Albéniz Museum

I’m about to finish this uninspired post. Camprodón is a very nice village. Isaac Albéniz was a great composer. Isaac Albéniz was born in Camprodón.

Albéniz monument in Camprodón

I think I finish this post just now. I’m going to listen to my old and beloved Cd of Albéniz’s Iberia, played by the late Alicia de Larrocha. That is inspiration.

Albéniz's Iberia


About Covetotop

A Mediterranean blogger
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16 Responses to Isaac Albéniz and the village of Camprodón

  1. harri8here says:

    Just a couple of days ago i started asking friends – and Blippers ( – for song/music choices, for possible playlists to accompany my Camino walk, so this entry is supremely timely. Thank you so much for the introduction … i’m listening now :-).

    Wow … you have caught Camprodón so beautifully. You really do have the knack of capturing the essence of a place, and then communicating it; making the magic tangible.
    I love that all the physical and spiritual activities can be rewarded with deliciousnesses.

    • Covetotop says:

      Thank you Harriet! What a nice and delicious compliment! –totally undeserved-

      And if you are looking for song/music choices to accompany your Camino walk, I’d suggest an outstanding record: “Pilgrimage to Santiago”, by The Monteverdi Choir, directed by a compatriot of yours: Sir John Eliot Gardiner. It is a compilation of ancient music from the Codex Calixtinus and the Llibre Vermell de Montserrat, and by Tomás Luis de Victoria, Clemens non Papa, Dufay, Lassus, Morales, Mouton and Palestrina.

      Just take into account that this music is very old. It requires lots of patience, concentration and sensitivity from the listener … but it is really rewarding. You’ll find more info about it in Mr. Gardiner’s webpage:

      • harri8here says:

        No, totally deserved.

        I’m listening to The Monteverdi Choir now. It’s hauntingly beautiful, thank you so much. Pilgrimage to Santiago will be on my ipod for the walk.
        Of course I shan’t be listening to music all the time; i want to enjoy and appreciate the sounds around me, but i think, being an inexperienced hiker, it might be a good thing to have up my sleeve …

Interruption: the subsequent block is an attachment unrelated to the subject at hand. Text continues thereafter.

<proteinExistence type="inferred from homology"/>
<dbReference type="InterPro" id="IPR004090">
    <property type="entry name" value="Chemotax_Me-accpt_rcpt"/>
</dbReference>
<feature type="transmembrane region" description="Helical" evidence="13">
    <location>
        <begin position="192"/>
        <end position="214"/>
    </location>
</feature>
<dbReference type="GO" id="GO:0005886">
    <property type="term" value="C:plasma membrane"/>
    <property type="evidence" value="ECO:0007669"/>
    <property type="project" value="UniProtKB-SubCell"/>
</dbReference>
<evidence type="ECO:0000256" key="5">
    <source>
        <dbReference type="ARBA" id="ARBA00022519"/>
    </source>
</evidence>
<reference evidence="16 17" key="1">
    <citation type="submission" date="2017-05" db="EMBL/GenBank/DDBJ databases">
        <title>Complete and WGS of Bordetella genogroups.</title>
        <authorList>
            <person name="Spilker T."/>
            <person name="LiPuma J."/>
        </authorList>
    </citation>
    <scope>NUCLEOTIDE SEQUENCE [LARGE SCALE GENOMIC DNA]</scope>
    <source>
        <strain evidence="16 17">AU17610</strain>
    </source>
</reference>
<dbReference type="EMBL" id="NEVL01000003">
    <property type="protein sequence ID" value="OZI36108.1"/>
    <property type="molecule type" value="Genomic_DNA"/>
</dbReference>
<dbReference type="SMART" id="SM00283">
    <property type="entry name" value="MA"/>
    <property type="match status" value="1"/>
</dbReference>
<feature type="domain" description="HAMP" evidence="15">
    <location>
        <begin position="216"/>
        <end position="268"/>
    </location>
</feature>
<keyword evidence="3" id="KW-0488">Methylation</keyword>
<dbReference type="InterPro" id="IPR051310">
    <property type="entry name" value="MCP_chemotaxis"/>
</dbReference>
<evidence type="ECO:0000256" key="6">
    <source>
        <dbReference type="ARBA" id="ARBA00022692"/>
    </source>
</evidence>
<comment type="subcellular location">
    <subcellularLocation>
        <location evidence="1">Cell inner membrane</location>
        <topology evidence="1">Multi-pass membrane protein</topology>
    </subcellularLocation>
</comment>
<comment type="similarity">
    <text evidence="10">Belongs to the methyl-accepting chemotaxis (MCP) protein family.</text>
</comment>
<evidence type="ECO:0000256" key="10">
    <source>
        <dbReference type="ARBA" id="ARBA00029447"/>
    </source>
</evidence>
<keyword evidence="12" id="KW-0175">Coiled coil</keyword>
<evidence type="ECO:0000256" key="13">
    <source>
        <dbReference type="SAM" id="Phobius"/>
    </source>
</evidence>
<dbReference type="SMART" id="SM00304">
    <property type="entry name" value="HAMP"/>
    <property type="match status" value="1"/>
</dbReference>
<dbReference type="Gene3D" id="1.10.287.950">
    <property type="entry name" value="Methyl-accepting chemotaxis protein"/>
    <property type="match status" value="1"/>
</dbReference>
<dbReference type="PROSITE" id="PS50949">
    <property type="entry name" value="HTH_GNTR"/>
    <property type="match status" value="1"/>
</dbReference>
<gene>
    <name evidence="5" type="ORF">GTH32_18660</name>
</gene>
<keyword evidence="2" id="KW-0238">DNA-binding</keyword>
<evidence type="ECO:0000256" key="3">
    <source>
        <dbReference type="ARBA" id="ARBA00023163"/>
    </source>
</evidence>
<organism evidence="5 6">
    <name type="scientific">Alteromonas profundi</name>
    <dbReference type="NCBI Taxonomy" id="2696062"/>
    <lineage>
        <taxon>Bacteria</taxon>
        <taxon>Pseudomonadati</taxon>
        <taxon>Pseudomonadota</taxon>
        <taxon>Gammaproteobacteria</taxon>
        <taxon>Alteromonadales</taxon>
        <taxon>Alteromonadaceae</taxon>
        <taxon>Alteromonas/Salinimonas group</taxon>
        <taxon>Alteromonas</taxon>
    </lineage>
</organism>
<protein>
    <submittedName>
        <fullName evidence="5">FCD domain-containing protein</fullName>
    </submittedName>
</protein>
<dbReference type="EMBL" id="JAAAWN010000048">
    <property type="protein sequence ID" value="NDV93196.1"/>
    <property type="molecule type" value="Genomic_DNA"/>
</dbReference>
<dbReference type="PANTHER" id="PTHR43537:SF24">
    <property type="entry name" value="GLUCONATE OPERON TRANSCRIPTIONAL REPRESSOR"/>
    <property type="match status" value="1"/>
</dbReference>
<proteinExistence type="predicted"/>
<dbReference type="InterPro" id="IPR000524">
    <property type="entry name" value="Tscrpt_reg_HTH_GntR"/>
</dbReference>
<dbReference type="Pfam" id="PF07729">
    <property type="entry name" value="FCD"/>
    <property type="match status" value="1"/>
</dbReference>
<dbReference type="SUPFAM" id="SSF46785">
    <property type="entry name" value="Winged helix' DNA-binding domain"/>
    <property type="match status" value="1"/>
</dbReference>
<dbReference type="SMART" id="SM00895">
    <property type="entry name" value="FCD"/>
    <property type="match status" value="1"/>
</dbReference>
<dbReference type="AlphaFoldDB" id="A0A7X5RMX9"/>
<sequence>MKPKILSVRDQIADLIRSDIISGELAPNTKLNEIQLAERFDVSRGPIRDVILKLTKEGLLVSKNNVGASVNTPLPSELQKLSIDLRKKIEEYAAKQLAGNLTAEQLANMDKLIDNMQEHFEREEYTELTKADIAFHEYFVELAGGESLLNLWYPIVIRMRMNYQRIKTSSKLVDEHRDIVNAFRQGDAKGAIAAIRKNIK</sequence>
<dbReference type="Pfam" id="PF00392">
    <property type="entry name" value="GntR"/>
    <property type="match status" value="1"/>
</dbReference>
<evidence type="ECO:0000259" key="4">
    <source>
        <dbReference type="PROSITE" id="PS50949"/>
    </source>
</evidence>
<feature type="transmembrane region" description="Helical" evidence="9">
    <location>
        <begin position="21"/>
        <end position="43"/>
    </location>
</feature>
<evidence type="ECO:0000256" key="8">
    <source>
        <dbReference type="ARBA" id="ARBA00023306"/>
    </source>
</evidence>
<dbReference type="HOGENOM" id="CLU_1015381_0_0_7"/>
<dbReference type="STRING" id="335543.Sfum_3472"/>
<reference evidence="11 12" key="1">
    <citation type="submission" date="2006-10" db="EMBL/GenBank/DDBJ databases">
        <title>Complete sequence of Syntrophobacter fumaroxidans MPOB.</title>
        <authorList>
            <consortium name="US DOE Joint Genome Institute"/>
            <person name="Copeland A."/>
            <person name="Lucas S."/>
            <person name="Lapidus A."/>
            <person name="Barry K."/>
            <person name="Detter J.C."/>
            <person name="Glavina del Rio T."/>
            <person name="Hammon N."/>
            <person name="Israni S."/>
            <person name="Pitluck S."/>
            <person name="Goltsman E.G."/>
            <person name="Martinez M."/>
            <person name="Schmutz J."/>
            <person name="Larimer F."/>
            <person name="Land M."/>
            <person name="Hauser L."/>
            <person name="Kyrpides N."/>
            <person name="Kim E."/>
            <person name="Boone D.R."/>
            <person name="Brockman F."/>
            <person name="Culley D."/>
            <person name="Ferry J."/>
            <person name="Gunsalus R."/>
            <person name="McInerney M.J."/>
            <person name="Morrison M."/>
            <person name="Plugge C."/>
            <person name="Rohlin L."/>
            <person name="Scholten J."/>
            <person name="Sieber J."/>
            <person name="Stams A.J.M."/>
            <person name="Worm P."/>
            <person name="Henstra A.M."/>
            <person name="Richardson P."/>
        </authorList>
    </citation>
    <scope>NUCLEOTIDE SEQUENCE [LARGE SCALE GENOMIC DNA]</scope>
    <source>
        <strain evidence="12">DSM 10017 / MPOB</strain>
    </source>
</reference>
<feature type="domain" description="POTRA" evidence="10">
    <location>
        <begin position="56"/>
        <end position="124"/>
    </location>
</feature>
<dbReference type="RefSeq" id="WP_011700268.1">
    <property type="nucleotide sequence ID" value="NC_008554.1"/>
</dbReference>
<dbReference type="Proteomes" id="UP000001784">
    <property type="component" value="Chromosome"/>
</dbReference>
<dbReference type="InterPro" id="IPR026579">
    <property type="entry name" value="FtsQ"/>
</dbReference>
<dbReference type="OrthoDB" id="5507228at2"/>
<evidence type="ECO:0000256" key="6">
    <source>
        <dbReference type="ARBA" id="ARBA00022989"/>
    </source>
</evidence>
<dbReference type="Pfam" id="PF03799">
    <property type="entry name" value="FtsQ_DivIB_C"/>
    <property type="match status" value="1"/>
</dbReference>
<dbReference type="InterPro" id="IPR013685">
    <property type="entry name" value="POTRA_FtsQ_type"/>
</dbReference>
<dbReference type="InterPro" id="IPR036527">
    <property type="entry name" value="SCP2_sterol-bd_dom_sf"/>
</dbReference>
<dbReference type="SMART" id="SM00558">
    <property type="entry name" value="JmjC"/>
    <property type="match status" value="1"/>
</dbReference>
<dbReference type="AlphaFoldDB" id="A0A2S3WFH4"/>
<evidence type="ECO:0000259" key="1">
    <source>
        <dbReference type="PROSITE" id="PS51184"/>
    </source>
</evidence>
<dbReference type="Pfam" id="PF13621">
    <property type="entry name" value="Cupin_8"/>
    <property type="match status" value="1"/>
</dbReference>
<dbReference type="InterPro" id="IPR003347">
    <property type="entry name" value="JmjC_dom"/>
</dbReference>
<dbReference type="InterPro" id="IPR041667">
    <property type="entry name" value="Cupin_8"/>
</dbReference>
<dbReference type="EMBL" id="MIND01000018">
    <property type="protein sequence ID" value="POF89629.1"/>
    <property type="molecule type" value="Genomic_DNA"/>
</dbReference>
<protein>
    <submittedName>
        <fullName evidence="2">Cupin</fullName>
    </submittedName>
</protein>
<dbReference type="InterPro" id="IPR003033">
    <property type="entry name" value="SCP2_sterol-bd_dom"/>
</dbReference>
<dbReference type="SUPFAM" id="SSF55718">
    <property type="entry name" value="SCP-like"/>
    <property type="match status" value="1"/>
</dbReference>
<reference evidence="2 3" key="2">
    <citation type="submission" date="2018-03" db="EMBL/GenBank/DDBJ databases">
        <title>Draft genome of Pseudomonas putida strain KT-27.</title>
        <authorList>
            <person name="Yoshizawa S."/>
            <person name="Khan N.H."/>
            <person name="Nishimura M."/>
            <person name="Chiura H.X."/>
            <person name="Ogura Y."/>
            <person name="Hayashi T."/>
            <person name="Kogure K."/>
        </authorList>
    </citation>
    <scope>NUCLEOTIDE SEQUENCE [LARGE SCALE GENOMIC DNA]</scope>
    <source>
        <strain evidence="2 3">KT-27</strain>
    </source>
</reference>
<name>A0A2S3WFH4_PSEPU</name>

• Covetotop says:

        Great! And yes … the sounds of nature will be a great soundtrack for your walk too. I hope you’ll have a wonderful, musical and fulfilling experience.

      • harri8here says:

        Thank you so much 🙂

  2. Sarah says:

    “Al fresco chatting”…I think America could use a lesson or two in that. I think people are forgetting how to communicate face to face and it makes me sad.
    Lovely little town. Thanks for sharing.

  3. Tyran Grillo says:

    One of your best posts yet! A marvelous evocation of place, music, and time…

    • Covetotop says:

      I’m glad (an honoured) that you liked it. Thank you, Tyran. Certainly Camprodón is one of those scarce and marvellous places strangely located somewhere between sound and space …

  4. Trish says:

    This post is very interesting. It’s about the kind of village I like to visit and stay in, so I’ve taken note of it for my next trip to that region. And I really love Albéniz – I like to listen to his pieces when I’m writing. Thanks for the recommendation of the de Larrocha version – I’ve just found it online and am listening to it.

    • Covetotop says:

      Thank you, Trish. Camprodón and its surroundings are really wonderful. Nature at its best, and there are some Romanesque masterpieces not far away from it (Sant Joan de les Abadesses monastery, Ripoll monastery, etc.). I’m sure you´ll like it very much. I’m glad you like Albéniz too; he was great.

  5. Uninspired post? Nonsense! An inspired post about a very inspiring place! Thanks for taking us there Covetotop 🙂

  6. Pingback: 113: Poetry, Music, Type, Fashion – and plus. | Almofate's Likes